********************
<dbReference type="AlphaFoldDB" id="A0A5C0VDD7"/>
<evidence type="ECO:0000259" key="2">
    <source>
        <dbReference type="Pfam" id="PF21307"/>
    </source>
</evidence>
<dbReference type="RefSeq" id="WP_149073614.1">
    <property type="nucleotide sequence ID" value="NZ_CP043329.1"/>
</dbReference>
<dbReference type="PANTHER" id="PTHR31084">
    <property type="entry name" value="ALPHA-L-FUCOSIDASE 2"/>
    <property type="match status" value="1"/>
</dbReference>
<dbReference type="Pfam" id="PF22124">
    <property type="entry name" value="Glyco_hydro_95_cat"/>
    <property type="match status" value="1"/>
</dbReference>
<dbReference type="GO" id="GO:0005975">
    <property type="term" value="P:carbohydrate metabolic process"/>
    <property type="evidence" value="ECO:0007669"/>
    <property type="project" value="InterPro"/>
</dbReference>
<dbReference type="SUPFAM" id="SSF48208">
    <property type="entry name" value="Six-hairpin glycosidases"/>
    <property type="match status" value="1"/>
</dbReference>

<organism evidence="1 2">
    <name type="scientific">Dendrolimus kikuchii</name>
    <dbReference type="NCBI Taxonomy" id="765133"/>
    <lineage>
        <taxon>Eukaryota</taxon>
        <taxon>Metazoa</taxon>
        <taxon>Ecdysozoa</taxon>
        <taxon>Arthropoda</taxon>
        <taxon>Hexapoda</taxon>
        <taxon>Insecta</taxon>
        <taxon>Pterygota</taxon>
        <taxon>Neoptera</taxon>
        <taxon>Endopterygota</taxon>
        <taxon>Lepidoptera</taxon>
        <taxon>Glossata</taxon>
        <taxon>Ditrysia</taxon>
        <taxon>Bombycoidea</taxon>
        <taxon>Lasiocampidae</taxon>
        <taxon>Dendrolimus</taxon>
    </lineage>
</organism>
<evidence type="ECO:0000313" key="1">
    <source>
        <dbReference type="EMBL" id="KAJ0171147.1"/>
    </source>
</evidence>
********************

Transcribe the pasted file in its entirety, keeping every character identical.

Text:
<dbReference type="AlphaFoldDB" id="A0A5C0VDD7"/>
<evidence type="ECO:0000259" key="2">
    <source>
        <dbReference type="Pfam" id="PF21307"/>
    </source>
</evidence>
<dbReference type="RefSeq" id="WP_149073614.1">
    <property type="nucleotide sequence ID" value="NZ_CP043329.1"/>
</dbReference>
<dbReference type="PANTHER" id="PTHR31084">
    <property type="entry name" value="ALPHA-L-FUCOSIDASE 2"/>
    <property type="match status" value="1"/>
</dbReference>
<dbReference type="Pfam" id="PF22124">
    <property type="entry name" value="Glyco_hydro_95_cat"/>
    <property type="match status" value="1"/>
</dbReference>
<dbReference type="GO" id="GO:0005975">
    <property type="term" value="P:carbohydrate metabolic process"/>
    <property type="evidence" value="ECO:0007669"/>
    <property type="project" value="InterPro"/>
</dbReference>
<dbReference type="SUPFAM" id="SSF48208">
    <property type="entry name" value="Six-hairpin glycosidases"/>
    <property type="match status" value="1"/>
</dbReference>

<organism evidence="1 2">
    <name type="scientific">Dendrolimus kikuchii</name>
    <dbReference type="NCBI Taxonomy" id="765133"/>
    <lineage>
        <taxon>Eukaryota</taxon>
        <taxon>Metazoa</taxon>
        <taxon>Ecdysozoa</taxon>
        <taxon>Arthropoda</taxon>
        <taxon>Hexapoda</taxon>
        <taxon>Insecta</taxon>
        <taxon>Pterygota</taxon>
        <taxon>Neoptera</taxon>
        <taxon>Endopterygota</taxon>
        <taxon>Lepidoptera</taxon>
        <taxon>Glossata</taxon>
        <taxon>Ditrysia</taxon>
        <taxon>Bombycoidea</taxon>
        <taxon>Lasiocampidae</taxon>
        <taxon>Dendrolimus</taxon>
    </lineage>
</organism>
<evidence type="ECO:0000313" key="1">
    <source>
        <dbReference type="EMBL" id="KAJ0171147.1"/>
    </source>
</evidence>